The Opioid Crisis: Part II

In our last post, we discussed the issue of widespread opioid abuse throughout America, and some of the more common ways people become addicted in the first place. This week, we’ll complete our journey into the topic of opioid abuse with a look at some of the more common methods used to help those with opioid addiction recover.


For most of the past hundred years, the most common method for recovery was simply to go “cold-turkey” and tough it out; it wasn’t generally called “recovery” either, which would imply addiction is, in fact, an illness to recover from in the first place. Addiction was often treated as a personal flaw that needed to be “fixed”, but that’s another subject entirely; simply toughing it out in silence was generally the only route to go for many people suffering from addiction for much of history. In the past several decades however, opioid abuse, and drug abuse in general for that matter, has gone from being viewed as a moral problem or a personal failing to a healthcare issue that can be treated, much in the way any other sort of illness can be treated. With this mindset came a number of new options for treatment, and a wealth of medical and academic literature on the most successful measures for treatment. Though many individuals still choose to go “cold turkey” to a certain extent, there are counseling and detox facilities that can help ease this process with medication and physician oversight.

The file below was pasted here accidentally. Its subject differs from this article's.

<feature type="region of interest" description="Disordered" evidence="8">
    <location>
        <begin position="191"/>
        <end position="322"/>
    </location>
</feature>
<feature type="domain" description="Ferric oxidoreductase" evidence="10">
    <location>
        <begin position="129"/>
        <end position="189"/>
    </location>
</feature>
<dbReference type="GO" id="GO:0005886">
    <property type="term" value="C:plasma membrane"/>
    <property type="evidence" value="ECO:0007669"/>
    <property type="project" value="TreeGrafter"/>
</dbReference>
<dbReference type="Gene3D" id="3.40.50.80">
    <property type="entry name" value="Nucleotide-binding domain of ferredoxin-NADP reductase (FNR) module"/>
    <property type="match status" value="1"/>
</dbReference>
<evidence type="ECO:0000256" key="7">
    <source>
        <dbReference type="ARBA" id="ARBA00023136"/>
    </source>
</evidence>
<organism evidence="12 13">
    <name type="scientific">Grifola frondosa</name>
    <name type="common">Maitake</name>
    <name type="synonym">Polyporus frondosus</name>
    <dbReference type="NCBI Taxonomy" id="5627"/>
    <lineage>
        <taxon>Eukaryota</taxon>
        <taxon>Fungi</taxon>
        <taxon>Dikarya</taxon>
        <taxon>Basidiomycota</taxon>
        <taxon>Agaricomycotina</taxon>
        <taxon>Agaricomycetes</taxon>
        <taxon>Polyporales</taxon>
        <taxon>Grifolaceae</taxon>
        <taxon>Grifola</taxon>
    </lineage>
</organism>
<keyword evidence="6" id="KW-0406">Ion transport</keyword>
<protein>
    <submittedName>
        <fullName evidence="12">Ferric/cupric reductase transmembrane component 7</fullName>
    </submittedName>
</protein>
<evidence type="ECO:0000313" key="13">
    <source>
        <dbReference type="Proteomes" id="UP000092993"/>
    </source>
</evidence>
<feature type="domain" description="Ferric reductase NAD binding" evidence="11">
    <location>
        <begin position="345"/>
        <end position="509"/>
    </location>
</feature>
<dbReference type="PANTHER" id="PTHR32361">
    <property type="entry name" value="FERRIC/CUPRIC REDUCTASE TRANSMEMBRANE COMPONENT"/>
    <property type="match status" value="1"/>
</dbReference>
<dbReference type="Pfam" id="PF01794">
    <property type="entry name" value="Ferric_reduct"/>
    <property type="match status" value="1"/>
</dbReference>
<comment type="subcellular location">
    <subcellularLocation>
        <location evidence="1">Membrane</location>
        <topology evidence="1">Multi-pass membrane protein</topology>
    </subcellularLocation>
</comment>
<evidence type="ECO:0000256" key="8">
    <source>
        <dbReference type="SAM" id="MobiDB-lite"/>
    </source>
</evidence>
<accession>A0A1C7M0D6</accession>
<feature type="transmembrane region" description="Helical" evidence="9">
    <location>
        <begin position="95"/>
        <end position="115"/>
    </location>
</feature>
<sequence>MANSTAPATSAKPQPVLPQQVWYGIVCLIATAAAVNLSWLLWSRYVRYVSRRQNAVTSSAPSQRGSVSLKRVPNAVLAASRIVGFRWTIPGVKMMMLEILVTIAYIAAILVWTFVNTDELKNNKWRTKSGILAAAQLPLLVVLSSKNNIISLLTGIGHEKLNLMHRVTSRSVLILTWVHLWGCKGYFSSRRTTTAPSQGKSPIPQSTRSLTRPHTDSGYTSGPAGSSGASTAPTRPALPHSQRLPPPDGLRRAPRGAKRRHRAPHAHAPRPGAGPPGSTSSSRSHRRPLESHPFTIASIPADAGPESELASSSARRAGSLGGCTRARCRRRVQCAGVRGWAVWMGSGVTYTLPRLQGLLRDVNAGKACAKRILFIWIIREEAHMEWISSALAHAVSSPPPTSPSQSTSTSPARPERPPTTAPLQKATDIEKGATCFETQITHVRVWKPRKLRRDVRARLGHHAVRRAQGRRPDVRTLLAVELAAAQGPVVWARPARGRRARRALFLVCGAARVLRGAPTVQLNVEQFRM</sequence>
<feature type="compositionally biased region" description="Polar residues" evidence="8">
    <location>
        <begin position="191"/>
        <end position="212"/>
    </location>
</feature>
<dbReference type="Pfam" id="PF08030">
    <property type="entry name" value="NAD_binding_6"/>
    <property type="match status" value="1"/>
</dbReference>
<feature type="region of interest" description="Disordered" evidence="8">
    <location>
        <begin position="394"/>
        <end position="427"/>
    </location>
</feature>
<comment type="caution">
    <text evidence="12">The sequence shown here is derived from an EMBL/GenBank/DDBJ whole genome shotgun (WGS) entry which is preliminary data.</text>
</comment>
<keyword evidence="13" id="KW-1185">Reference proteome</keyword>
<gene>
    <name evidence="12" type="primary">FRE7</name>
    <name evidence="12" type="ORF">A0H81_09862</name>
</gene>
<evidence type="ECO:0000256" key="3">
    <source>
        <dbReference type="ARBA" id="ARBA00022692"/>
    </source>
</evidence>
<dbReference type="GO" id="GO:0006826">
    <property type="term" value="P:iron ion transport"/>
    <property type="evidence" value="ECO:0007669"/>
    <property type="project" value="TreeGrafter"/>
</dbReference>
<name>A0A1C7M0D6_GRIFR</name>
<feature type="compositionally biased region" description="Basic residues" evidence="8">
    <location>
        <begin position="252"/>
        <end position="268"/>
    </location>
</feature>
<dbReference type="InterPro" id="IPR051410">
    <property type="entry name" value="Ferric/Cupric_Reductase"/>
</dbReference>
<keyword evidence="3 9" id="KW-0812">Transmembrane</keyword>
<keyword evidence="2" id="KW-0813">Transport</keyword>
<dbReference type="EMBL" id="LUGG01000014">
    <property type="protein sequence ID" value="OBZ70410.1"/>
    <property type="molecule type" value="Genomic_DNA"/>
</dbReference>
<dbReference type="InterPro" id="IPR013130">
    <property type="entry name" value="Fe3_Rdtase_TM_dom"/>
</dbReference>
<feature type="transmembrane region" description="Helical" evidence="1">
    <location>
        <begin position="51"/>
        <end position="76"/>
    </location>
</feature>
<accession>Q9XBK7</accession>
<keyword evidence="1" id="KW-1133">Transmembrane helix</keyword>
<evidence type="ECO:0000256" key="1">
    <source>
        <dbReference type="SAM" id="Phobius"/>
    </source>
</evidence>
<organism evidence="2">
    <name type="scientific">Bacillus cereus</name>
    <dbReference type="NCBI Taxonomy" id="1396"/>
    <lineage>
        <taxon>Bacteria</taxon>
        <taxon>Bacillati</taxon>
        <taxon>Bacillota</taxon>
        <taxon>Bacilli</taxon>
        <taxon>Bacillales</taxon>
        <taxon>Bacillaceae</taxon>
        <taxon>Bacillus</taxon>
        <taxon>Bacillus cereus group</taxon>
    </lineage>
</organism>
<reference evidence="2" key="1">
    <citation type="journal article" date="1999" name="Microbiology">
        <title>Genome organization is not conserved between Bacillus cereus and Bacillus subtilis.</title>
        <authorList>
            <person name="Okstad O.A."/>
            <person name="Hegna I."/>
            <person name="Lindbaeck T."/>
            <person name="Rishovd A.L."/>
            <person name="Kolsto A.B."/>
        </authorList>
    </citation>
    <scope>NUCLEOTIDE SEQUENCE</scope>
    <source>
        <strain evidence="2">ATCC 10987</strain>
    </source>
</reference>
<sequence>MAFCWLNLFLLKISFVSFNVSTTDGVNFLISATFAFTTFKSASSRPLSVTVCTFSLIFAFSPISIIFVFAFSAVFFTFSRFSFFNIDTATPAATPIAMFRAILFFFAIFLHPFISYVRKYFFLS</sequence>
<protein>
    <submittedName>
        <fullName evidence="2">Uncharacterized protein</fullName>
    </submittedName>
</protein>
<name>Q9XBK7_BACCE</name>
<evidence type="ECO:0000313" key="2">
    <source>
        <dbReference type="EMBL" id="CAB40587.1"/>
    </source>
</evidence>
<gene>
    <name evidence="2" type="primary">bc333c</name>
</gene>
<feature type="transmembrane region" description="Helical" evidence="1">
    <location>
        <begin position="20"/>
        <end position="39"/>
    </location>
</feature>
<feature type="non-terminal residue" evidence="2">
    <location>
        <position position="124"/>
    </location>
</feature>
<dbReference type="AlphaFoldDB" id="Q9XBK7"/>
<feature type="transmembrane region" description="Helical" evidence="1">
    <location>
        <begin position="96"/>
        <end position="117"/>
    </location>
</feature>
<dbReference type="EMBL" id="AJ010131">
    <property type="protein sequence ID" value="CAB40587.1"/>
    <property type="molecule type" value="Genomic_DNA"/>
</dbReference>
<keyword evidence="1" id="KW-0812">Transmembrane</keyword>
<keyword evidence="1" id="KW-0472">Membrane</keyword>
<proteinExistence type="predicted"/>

Another method with a high degree of success is the Medically Assisted Treatment (MAT). route. This method uses doctor-prescribed medication like Methadone and Suboxone to help ease withdrawal symptoms and cravings. These drugs are chemically similar to opioids, and they actually fill the same receptors in your brain, but they’ve been designed so they don’t have as much of a euphoric effect. They can be taken for either a short amount of time- just long enough to get through the worst parts of withdrawal, or for a longer term, sometimes a year or even several years. There are downsides to MAT though and coming off of these drugs can cause withdrawal symptoms as well, though not as severe. Often, these treatments are used along with therapy and counseling, often with great success. Overall, although Opioid addiction is extremely difficult to break from, with today’s medical science and knowledge, there are at least a number of effective options that can help with the recovery process.





Connery, Hilary Smith (2015); Medication-Assisted Treatment of Opioid Use Disorder. Harvard Review of Psychiatry, Volume 23/Issue 2



Roman, Paul M. (6-2011) Using medication-assisted treatment for substance use disorders: Evidence of barriers and facilitators of implementation. Addictive Behaviors, Volume 36 Issue 6, pages 584-589


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